Beach in Michigan warns people of $3,000 rescue if they can’t make it up the sand

Holidaymakers in Michigan have been alarmed by a warning sign placed on a beach that has raised concerns among visitors. What might have initially seemed like a delightful beach outing could potentially lead to an expensive $3,000 rescue operation if one's cardiovascular fitness is not up to par.
Situated along the northwest coast of the Lower Peninsula of Michigan, the Sleeping Bear Dunes National Lakeshore boasts breathtaking natural attractions, such as lush forests, impressive dune formations, and ancient glacial phenomena.

However, on the beach area lies a unique 137 meter sand hill, which leads to the bottom of the lake.

And the only way out is to climb back up.

A sign located at the top of the hill warns beach-goers of what will happen if they fail to make it back up the hill.

It reads: "Warning! Avoid getting stuck at the bottom.

"The lake levels are high - the only way out is up.

"Rescues cost $3000. Keep yourself and our rescuers out of danger."
Taking to TikTok, user Chef Meff shared a now-viral video of people struggling to make it back up the hill.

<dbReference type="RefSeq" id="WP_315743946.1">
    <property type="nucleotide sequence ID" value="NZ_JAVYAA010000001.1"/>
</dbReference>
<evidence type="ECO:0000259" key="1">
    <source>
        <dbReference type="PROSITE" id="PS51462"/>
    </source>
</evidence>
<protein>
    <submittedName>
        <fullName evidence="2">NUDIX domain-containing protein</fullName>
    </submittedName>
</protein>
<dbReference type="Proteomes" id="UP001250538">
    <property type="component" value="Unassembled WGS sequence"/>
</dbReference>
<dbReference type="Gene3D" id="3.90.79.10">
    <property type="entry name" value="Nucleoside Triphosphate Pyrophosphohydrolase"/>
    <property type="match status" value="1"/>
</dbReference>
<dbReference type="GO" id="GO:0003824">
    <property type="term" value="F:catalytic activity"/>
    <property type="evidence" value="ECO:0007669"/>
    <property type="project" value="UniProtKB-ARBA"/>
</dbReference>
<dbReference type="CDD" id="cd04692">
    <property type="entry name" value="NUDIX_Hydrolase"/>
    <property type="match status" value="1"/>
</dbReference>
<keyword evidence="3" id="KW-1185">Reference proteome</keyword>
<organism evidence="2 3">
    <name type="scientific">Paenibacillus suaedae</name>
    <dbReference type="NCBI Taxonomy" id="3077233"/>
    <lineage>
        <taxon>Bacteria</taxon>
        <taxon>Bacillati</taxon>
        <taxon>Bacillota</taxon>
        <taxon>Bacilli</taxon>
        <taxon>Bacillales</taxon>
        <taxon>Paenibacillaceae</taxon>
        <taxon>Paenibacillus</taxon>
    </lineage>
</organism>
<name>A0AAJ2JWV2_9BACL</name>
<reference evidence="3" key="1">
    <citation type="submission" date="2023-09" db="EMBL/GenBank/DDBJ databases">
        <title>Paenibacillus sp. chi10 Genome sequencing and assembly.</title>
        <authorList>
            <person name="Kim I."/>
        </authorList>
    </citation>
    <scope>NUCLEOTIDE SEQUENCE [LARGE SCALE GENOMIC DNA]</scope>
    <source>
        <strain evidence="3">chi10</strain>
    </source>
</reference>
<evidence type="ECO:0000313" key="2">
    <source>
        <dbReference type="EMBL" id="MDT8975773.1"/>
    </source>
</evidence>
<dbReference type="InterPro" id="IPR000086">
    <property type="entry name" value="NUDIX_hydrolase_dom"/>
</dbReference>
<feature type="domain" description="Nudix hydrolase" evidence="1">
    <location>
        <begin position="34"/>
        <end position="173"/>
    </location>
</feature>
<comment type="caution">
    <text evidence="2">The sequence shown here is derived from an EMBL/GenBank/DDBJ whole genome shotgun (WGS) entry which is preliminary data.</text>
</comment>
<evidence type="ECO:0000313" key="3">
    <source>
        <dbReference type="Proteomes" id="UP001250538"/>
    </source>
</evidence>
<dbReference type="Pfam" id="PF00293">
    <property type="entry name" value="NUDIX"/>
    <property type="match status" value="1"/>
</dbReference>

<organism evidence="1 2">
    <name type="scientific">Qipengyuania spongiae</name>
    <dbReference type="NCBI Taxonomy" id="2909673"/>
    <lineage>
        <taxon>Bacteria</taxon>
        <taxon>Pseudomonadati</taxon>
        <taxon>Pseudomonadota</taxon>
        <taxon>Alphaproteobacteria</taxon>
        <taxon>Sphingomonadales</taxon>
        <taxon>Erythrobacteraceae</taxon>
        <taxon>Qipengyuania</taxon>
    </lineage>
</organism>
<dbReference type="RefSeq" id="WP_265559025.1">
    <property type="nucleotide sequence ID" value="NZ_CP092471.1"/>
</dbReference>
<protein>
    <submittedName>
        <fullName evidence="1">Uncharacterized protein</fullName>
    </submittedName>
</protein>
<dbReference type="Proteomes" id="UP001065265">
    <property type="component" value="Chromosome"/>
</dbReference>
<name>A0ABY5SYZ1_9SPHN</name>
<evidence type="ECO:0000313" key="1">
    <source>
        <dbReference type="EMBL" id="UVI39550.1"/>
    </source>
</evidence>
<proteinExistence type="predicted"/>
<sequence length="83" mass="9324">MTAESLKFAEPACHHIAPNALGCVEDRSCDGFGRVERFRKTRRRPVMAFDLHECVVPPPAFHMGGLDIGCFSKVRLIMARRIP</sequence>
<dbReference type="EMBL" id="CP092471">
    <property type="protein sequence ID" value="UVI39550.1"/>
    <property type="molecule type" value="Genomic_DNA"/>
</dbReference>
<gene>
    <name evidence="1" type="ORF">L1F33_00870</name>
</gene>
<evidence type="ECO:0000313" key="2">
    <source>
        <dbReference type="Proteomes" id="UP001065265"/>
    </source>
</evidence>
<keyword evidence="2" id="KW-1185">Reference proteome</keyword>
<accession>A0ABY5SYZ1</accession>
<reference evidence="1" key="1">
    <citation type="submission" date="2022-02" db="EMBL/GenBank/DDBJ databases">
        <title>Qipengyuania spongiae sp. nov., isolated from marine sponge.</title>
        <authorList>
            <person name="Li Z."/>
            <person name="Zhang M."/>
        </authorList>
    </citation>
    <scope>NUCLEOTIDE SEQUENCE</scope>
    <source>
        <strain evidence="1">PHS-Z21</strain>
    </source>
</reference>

"$3,000 fine for those who don't make it up the sand dune in Michigan," the TikToker writes on text overlaying the video.

Meff then zooms in on a poor guy, on his hands and knees, struggling to make his way back up.

"You can do it!" he adds.

"Don't give up when you are so close (cry face emoji)."
Without a doubt, the comments section resonated with unanimous agreement about the challenge that lay ahead.

One individual shared their personal experience, stating, "I've biked 50+ miles a day with 25+ pounds of cargo and still couldn't make it up that dune; it's the hardest thing I've ever done."

Another person admitted, "My toxic trait is believing I can tackle this with ease."

Recalling their teenage mishap, a third person recounted, "I made the mistake of running to the bottom once... Despite being fit, it took me over an hour, and I seriously questioned life during that ordeal."

A fourth commenter humorously expressed, "I tried running down as fast as I could; it was fun descending, but the struggle began when I had to climb back up. It took me about an hour to ascend, and I had only covered 1/8th of the way down."

Another contributor shed light on the challenge, explaining, "The real issue isn't the distance; it's the sand. Each step is like a half step, as you constantly slide. It's akin to walking in a foot of snow."

Personally, they concluded, "I'll stick to my stony, gray, and flat beaches; thank you very much."

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